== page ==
It’s sad to say, but some people should most definitely not pursue a freelance game design career. Are you one of those people?
When a publisher contracts you for a job, he is not just buying your talent. Being good at your job is important, but equally important are your attitude and motivations.
I’ve previously talked about why you should take a stab at freelancing. Now it’s time to talk about the reasons why you shouldn’t.
- You Want to Earn a Decent Wage: I’m sure some folk earn good money in the roleplaying game industry. The vast majority of freelancers don’t earn enough money to live on. However, freelancing can be a source of some nice extra money, but it is very unlikely to put a roof over your head or food on the table for your family.
- To Prove Your GM Wrong: Perhaps you wanted to use a new feat or spell you’d designed and your GM said no because he didn’t think it was balanced. Getting it published by a 3PP and then telling your GM “it must be good – look it’s in print” is not a good reason to freelance.
- You Think People are Gaming Wrong: You know the right way to play and your amazing designs will convince them all of their mistake. They are fools and it is up to you to show them how to do it properly. I’m not even sure where to begin with this one. At the end of the day, if people game and have fun they are doing it correctly. Get over it, move on and focus on providing exciting, compelling content.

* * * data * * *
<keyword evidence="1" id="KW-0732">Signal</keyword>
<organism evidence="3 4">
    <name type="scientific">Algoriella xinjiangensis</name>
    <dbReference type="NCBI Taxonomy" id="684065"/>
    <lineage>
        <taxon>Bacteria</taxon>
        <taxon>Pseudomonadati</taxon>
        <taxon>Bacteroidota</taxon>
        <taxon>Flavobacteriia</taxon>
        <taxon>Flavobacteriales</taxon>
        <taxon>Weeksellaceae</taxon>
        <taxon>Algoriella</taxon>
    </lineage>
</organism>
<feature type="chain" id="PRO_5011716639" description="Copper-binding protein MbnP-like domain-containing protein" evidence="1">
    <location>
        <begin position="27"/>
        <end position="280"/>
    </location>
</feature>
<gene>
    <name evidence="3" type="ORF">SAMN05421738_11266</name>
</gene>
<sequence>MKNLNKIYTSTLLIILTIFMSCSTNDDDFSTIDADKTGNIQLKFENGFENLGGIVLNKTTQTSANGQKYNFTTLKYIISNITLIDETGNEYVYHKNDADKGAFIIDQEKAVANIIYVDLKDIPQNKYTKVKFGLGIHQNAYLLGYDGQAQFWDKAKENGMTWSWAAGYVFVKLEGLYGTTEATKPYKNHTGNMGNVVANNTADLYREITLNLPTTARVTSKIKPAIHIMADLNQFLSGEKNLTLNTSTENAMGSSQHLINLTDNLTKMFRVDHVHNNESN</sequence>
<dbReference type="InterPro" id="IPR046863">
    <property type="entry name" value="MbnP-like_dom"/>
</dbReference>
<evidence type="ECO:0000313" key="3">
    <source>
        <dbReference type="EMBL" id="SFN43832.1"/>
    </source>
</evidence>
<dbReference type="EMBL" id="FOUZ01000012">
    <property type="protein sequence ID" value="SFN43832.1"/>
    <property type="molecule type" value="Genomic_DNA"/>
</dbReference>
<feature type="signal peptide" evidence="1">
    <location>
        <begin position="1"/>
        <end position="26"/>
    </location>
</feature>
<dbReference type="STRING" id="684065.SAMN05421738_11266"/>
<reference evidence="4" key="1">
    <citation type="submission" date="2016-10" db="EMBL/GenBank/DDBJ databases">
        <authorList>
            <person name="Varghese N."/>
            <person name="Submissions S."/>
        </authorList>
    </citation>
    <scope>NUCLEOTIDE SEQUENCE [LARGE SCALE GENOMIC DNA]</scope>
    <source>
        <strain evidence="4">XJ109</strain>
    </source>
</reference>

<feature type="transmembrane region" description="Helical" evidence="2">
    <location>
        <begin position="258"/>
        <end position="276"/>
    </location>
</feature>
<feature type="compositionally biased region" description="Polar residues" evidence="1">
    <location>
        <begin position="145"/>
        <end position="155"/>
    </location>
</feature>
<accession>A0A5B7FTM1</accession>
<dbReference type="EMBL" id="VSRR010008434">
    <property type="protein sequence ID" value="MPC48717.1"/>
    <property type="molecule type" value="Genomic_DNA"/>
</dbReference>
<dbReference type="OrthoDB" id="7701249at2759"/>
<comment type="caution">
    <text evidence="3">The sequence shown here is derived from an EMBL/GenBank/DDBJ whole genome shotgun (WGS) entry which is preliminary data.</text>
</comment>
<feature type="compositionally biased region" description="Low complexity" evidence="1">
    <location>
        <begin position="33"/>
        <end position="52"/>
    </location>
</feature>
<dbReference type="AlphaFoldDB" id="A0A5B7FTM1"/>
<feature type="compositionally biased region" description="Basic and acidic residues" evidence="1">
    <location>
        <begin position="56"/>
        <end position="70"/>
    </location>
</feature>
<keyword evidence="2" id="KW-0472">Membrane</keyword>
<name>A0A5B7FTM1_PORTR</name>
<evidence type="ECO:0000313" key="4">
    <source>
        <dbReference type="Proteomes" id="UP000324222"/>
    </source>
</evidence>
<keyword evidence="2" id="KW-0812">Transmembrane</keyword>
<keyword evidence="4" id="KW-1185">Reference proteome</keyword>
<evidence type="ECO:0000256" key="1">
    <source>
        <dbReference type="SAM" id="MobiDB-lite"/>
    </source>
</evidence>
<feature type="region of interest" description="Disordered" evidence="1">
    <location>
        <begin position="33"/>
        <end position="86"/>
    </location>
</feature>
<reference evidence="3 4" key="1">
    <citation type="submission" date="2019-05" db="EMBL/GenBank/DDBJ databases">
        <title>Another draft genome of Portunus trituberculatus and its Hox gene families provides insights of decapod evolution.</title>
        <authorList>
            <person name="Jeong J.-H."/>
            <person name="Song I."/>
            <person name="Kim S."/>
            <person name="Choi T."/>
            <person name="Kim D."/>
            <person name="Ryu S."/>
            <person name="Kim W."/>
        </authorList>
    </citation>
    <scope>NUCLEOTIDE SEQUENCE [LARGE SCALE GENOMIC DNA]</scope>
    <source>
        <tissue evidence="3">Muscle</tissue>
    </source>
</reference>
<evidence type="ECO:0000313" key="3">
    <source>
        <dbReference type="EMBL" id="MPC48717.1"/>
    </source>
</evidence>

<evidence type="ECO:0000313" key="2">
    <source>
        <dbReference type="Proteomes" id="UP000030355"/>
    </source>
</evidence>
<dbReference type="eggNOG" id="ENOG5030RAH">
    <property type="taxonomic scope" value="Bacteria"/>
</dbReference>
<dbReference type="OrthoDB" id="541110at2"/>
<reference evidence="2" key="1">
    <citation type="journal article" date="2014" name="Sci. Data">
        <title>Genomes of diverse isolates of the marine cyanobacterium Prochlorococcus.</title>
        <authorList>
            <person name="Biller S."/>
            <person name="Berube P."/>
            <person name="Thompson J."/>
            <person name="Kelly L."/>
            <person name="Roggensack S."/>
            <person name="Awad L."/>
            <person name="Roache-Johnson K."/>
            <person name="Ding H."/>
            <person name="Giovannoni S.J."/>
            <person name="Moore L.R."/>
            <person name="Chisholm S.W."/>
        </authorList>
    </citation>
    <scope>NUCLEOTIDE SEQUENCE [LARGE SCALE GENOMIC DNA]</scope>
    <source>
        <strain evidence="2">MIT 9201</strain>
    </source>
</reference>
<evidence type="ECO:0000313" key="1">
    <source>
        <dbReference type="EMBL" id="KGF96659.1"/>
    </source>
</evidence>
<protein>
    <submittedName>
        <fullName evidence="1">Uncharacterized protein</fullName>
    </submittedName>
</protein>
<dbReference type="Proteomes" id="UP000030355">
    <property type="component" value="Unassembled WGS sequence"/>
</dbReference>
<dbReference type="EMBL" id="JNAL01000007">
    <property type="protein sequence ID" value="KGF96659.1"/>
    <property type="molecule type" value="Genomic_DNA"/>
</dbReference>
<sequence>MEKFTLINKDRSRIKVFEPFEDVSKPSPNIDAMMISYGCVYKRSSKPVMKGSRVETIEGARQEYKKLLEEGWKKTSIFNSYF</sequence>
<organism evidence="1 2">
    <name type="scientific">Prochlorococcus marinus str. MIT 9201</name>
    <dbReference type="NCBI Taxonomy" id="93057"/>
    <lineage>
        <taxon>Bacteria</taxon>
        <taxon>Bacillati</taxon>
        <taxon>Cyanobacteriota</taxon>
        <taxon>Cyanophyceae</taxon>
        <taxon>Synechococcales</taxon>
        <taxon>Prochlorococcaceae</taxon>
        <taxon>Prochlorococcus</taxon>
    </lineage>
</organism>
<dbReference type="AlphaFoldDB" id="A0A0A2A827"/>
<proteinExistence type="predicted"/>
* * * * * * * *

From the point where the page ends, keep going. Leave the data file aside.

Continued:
- Fame and Adulation: It’s cool to see your stuff in print. Personally, I love to hear about people enjoying Raging Swan Press’s adventures and sourcebooks. However, at least at the start, you are unlikely to be invited to conventions as a VIP. People are unlikely to queue up to meet you and sadly, you probably won’t get too many free drinks.
- You Don’t Take Criticism Well: Even if you are the best writer in the world, some people will hate your work. Others won’t like it. (Don’t believe me? Check out the Amazon reviews of your favourite books – I bet they have some one-star reviews). Some of the people who don’t like your work will write reviews. If you can’t cope with that, don’t freelance. Other people will provide constrictive criticism – if you can’t accept that, don’t freelance.
- You Don’t Play Anymore: If you don’t play the game anymore, you can’t really write well for it. Playing a game gives you a great sense of what works and what doesn’t, what is interesting and fun and what isn’t. If you don’t have that experience, you really shouldn’t write – you are doing your publisher and customers a disservice.
- You Hate Being Told What To Do: The publisher commissioning you to design for his company has a set idea of what he wants. If you are the kind of person who ignores design briefs because your ideas are better, you shouldn’t freelance. You’ll annoy your publisher and waste each other’s time.
Help Fellow Freelancers
So those are some of the reasons you shouldn’t get into freelance game design. Are there other reasons you shouldn’t give it a go? Let me know what they are, in the comments below and help other gamers decide if they should freelance or not!